There is however a very good reason to adopt BYOD and make it an officially supported policy: There is great savings associated – up to 44% on End-User computing – when doing so. Not only is it reducing IT costs, it also increases flexibility and productivity. Users can just take their devices of choice: an Apple Mac, a Chromebook,… Some businesses decide to sponsor their employees for the purchase of a computer. Still in this case, the financial benefits can be considerable.
In an Awingu analysis, we compared adopting BYOD vs. a classic scenario where the company buys and manages laptops with VPN for remote access. The study shows you can reduce TCO with 44%.
A study performed by Awingu shows that combining Awingu and a sensible BYOD policy can save you up to 45% in end-user computing costs. Even if BYOD is not your default policy for all employees, it’s worth investigating what user-groups can be equipped productively.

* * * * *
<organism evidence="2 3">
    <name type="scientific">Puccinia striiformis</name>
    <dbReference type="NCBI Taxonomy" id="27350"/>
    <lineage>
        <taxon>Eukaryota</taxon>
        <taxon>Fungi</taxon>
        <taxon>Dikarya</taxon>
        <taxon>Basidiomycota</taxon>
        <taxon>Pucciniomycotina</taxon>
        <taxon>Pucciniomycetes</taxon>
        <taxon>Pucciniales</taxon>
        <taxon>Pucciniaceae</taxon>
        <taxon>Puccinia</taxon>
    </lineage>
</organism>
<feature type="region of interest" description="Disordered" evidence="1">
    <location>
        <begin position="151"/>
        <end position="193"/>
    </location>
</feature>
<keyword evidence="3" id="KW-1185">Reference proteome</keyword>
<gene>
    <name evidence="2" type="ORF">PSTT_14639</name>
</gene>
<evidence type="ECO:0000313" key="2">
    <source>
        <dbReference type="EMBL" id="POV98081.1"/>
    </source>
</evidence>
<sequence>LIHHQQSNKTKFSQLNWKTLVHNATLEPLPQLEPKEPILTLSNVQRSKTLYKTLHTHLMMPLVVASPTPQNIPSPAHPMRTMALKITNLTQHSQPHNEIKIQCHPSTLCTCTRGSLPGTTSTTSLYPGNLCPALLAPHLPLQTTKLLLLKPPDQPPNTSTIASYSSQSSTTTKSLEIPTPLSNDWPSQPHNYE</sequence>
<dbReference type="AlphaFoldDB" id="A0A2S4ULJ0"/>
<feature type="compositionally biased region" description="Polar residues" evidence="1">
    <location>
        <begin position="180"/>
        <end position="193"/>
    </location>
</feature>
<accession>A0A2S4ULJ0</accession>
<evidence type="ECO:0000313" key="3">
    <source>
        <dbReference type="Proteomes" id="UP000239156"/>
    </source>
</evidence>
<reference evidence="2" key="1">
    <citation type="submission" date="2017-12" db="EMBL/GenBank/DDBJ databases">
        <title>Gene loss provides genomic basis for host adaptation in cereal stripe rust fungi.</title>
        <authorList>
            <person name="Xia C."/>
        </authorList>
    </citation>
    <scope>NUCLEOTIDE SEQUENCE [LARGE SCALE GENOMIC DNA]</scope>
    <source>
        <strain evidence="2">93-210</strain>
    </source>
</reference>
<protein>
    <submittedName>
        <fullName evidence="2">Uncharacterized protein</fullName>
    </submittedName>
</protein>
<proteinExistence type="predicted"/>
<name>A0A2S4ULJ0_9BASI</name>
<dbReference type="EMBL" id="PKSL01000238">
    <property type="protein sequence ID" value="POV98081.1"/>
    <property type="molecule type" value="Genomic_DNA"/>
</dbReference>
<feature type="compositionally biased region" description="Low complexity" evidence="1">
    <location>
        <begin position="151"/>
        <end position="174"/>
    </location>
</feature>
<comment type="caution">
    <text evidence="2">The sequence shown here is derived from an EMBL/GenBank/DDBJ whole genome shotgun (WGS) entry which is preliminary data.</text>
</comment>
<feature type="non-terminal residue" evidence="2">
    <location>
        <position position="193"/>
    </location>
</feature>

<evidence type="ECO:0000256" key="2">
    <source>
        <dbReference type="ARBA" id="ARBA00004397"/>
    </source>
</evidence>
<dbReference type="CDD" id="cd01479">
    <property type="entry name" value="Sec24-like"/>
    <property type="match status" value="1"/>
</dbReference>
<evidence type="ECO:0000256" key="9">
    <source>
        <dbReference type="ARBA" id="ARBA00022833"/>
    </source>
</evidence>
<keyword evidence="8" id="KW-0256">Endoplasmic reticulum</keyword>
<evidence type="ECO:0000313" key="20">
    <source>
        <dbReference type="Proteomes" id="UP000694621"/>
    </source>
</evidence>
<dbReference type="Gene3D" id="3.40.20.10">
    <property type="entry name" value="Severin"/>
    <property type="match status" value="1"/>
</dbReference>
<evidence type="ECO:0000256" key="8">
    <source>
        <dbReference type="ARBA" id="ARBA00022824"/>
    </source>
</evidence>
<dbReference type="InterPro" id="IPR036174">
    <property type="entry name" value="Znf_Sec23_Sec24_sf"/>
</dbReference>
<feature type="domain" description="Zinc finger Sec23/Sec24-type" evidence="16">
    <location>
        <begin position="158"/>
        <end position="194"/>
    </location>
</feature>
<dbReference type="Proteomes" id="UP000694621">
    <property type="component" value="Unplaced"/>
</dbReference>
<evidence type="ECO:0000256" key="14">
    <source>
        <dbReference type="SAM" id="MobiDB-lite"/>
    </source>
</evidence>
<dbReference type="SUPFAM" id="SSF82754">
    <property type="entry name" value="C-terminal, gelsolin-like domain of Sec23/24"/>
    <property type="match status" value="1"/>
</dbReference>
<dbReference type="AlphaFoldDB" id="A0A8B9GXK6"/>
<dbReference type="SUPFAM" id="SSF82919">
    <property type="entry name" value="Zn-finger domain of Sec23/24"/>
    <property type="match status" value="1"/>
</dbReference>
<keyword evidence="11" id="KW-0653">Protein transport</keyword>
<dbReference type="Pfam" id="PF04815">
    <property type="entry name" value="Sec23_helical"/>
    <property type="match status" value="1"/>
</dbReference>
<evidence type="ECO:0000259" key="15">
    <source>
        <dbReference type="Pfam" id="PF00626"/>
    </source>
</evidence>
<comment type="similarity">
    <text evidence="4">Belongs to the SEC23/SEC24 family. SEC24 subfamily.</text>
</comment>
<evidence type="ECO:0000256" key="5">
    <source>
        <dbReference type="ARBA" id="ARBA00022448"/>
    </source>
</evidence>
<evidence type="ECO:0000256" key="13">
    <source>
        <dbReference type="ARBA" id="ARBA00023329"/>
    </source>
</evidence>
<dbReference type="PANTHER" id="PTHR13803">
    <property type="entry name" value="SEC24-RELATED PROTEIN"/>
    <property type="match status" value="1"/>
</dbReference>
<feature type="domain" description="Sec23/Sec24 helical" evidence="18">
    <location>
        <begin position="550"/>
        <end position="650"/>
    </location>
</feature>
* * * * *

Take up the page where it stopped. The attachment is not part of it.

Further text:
BYOD can be your default strategy and can apply to all businesses. In fact, we have observiced that many scale-up businesses apply a BYOD principle as they rely soly on SaaS services.
But also for larger businesses, or business with a ‘legacy’ can BYOD be an option. The following user-groups are typical candidates:
Awingu was built with the idea that users needed to access company files, applications and desktops on any device, including these that are not managed or owned by IT departments. Awingu delivers this remote access in a secure and compliant way by making any type of app/desktop available in the browser.
BYOD or ‘bring your own device’ is a trend that has been on the rise for the past decade. Many companies have either fully deployed their BYOD strategy or are investigating how to loosen their policies to enable their workforce to work from anywhere, on any device – even if it’s not one that is managed by the company.
Do you have any more questions about Awingu? Reach out to our Awingurus!